The European Union is currently drafting a new omnibus framework — the first of its kind in the world — to regulate the use of artificial intelligence for border control. The Artificial Intelligence Act is an attempt to create a legal framework that tech companies and governments would have to adhere to when testing new AI-powered technologies along European borders.
Currently fraught with delays, deadlocks and difficulties, the AI Act has the potential to be as powerful as the EU’s landmark GDPR act, which regulates data protection in the European bloc. And there are many marginalized groups who could benefit from the new legislation or suffer disproportionately if certain amendments don’t make it through.
For migrants crossing Europe in search of a safer and more dignified life, the law could have huge implications. Currently, Europe’s borders are a highly digitized, unregulated gray zone for tech companies and border agencies to test the latest developments in surveillance technology and predictive algorithms.
Europe’s borders bristle with drones, tracking and predictive technologies designed to make efficient guesses at which routes migrants might take. AI-powered lie detectors are also being deployed on arriving migrants, along with a vast range of other technologies. The European border could be described as a “testing ground,” said Petra Molnar, Associate Director of the Refugee Law Lab at York University and fellow at Harvard’s Berkman Klein Centre. I spoke to her about what AI regulation could mean for people on the move — and for all of us.
This conversation has been edited for length and clarity.
So why is the AI Act relevant for migrants crossing Europe?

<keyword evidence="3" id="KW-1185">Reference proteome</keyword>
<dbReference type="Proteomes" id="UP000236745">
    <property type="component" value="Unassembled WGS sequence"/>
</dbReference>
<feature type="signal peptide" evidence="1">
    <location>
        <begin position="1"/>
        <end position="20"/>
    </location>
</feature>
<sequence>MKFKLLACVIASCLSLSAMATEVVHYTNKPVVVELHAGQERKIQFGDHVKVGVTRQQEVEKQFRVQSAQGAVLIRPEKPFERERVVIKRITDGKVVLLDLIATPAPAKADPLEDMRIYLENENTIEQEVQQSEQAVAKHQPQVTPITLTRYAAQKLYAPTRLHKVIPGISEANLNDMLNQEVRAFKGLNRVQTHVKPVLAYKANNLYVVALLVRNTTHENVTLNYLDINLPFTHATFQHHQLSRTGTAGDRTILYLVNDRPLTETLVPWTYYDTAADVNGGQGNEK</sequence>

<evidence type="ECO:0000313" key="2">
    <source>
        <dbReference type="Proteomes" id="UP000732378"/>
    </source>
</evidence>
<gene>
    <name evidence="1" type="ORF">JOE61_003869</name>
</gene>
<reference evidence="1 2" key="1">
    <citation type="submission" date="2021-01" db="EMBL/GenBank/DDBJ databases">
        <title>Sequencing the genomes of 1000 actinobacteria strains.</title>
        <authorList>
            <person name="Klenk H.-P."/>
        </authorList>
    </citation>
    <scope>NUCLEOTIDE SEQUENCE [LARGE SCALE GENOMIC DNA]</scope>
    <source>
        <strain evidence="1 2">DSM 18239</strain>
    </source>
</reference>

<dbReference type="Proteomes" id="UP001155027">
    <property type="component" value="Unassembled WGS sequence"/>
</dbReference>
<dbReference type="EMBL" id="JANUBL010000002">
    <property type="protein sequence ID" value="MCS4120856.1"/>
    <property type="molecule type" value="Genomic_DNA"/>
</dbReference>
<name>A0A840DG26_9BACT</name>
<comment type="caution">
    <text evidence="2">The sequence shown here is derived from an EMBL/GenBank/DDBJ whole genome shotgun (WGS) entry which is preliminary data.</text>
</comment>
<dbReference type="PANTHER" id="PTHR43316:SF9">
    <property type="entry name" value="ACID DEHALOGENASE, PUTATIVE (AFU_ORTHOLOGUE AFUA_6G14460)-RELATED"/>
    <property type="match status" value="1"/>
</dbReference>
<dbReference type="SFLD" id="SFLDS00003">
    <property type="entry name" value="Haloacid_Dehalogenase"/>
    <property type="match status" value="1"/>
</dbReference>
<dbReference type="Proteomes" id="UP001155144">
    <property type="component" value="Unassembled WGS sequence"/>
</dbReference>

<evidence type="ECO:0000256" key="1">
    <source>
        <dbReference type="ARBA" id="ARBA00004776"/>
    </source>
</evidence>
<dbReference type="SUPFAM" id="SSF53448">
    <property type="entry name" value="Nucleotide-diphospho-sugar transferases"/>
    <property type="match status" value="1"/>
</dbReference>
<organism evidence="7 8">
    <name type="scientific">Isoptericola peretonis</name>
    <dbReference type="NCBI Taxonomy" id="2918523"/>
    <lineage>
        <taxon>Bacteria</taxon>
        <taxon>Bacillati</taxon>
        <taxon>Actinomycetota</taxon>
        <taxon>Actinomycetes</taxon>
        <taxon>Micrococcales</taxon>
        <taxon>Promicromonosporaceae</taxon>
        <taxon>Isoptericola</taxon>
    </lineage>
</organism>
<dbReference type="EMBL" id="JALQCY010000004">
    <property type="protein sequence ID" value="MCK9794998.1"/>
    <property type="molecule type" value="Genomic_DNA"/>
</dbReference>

Globally speaking, there are very few laws right on the books that can actually be used to govern tech. And currently, the border is a particularly unregulated space, and it’s become a testing ground for a lot of things, including tech. So the AI Act — if we can push through certain amendments — is a really unique opportunity to try and think through how we can create oversight, accountability and governance on all sorts of technologies at the border.
This act touches on pretty much everything from toys to predictive policing and AI-powered lie detectors. We really want to get policymakers to think about whether the act goes far enough to regulate or even ban some of the most high-risk pieces of technology because currently, it really doesn’t. But unfortunately, we don’t have high hopes that the migration stuff is going to be taken up in the way that I think it should.
If you zoom out from the AI Act and you look at just the way that the EU has been positioning itself on migration, then you can see that securitization, surveillance, returns and deportations, importation of technology and facial recognition have all been really normalized. The EU doesn’t really have an incentive to regulate tech at the border, because it wants to test out certain things in that space and then potentially use them in other instances. And the same with the private sector.
It’s also important to remember that there are vast amounts of money floating around to fund these tech projects. There’s money to be made on border tech — so that disincentivizes regulation. At the moment, it’s a free-for-all. And in an unregulated space, there’s a lot of room for experimentation.
What do you mean by experimentation? What kind of things are being tested out in Europe right now that you would like to see the back of?
We are trying to get the European Union to think about banning, for example, predictive analytics used for border enforcement. It’s a tool to assist border guards with their operations to try to push back people on the move. The European Border agency Frontex has already signaled its willingness to develop predictive analytics for its own purposes.